The UCI announced its World Tour licensing initial decisions, elevating Swiss continental squad IAM Cycling to the top level, while leaving Astana in licensing limbo over its ethical problems (and Europcar, who require an additional 5% worth of financial assurances to gain approval). All remaining 16 teams met the criteria and will hold World Tour licenses, with IAM Cycling essentially replacing Cannondale for the final spot.
The signal from today's decision could not be clearer. Approving IAM Cycling -- a member of the movement for a credible cycling -- stands in direct opposition to the deferral of approving Astana, a team suddenly riddled with doping problems. Astana saw the Iglinsky brothers dinged along with three riders from its development program, raising serious questions about the management of the team, further complicated by the overarching presence of convicted doper Alexandr Vinokourov. Vino was a popular and fun professional, but was also a Dr. Ferrari client who was eventually busted for blood doping. The sins of the father may not be assumed to the son, but then again, nobody is all that surprised when the son goes bad anyway.
And so it goes with Astana, a team whose reputation may be beyond rescue at this point. Their roots lie with the Liberty Seguros squad, which imploded in the wake of Operacion Puerto. They came to the rescue of the squad for the sake of Vino, but once he was suspended the team took over the remains of the US Postal squad, importing the now-thoroughly-disgraced Johan Bruyneel as well as Lance Armstrong and Levi Leipheimer. They also brought Alberto Contador with them, though Armstrong eventually forced Contador out. Before then, however, the team was barred from the 2008 Tour, notwithstanding the presence of reigning champ Contador, for its myriad Puerto connections. The doping charges continued: Vlad Gusev, Contador, Roman Kreuziger and others have joined the Astana hall of shame prior to this season (though Kreuziger's case occurred after he left).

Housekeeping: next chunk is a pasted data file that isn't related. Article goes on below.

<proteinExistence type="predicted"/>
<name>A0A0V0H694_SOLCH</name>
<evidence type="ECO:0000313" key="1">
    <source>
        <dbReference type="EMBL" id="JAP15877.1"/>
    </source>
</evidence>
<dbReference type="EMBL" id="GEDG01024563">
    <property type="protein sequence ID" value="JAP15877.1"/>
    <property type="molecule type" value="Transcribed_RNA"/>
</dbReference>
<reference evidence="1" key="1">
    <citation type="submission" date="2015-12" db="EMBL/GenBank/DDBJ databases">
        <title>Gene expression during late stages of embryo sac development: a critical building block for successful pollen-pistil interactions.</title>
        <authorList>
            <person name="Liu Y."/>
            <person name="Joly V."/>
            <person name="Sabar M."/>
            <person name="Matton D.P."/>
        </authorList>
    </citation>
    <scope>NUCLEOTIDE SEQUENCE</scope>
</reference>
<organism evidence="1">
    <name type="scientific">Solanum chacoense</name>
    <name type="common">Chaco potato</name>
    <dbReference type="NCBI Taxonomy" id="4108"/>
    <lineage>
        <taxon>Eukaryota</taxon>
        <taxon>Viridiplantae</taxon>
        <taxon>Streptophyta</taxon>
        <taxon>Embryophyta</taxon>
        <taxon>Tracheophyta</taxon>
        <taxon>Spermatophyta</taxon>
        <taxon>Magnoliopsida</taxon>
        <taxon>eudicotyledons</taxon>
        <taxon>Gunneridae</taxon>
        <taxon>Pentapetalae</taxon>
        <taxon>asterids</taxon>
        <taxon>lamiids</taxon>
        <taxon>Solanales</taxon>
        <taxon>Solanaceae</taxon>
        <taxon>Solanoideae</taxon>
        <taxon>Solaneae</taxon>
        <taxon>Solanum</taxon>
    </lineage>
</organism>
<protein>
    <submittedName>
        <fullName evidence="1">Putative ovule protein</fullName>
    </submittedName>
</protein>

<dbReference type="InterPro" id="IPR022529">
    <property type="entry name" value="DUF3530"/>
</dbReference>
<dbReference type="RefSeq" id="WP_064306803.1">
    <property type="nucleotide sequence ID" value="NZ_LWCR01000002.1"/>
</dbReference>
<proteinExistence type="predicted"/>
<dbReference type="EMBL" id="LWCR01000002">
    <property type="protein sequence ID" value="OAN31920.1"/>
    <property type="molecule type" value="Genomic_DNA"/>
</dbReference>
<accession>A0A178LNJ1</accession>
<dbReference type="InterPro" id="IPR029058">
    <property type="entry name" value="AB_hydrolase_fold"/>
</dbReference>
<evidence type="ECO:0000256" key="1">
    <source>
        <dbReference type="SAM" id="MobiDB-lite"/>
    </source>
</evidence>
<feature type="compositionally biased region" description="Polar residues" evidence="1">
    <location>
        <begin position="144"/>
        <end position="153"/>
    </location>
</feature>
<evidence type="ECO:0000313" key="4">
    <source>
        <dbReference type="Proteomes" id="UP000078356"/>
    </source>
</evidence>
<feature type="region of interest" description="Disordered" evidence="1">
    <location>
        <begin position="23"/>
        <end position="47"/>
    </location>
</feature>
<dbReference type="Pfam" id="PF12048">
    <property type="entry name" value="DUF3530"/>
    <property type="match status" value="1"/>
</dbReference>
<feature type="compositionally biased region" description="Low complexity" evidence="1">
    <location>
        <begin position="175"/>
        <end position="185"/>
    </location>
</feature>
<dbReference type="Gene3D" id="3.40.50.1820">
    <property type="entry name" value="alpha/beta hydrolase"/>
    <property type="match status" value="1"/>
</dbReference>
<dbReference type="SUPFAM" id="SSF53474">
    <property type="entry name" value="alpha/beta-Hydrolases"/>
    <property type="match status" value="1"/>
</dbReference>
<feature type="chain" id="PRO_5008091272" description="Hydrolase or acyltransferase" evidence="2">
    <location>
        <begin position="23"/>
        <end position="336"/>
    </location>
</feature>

If I had to guess, I would say that the UCI will let them into the World Tour regardless, dependent on some changes in management or some other assurance/political cover that makes things appear to be on the upswing. To bar them completely would lead to litigation and a messy start to the season, and after failing to block Katusha's license renewal a few years ago, the UCI probably doesn't want to invite a fight unless it is sure it can win.
Anyway, on the positive side, IAM Cycling's promotion will help the sport's reputation (low bar). The team has been on the fringes of World Tour level while competing at the continental step, finishing 19th this past year in both points and victories. To the squad led by Mathias Brandle and Sylvain Chavanel they have added Stef Clement, Jerome Coppel and young climbers Clement Chevrier, Jarlinson Pantano and Larry Warbasse. They aren't likely to ascend to the top of the rankings in 2015, but a slow rise in quality would be a reasonable goal, as well as increased power to sign riders for 2016 and beyond.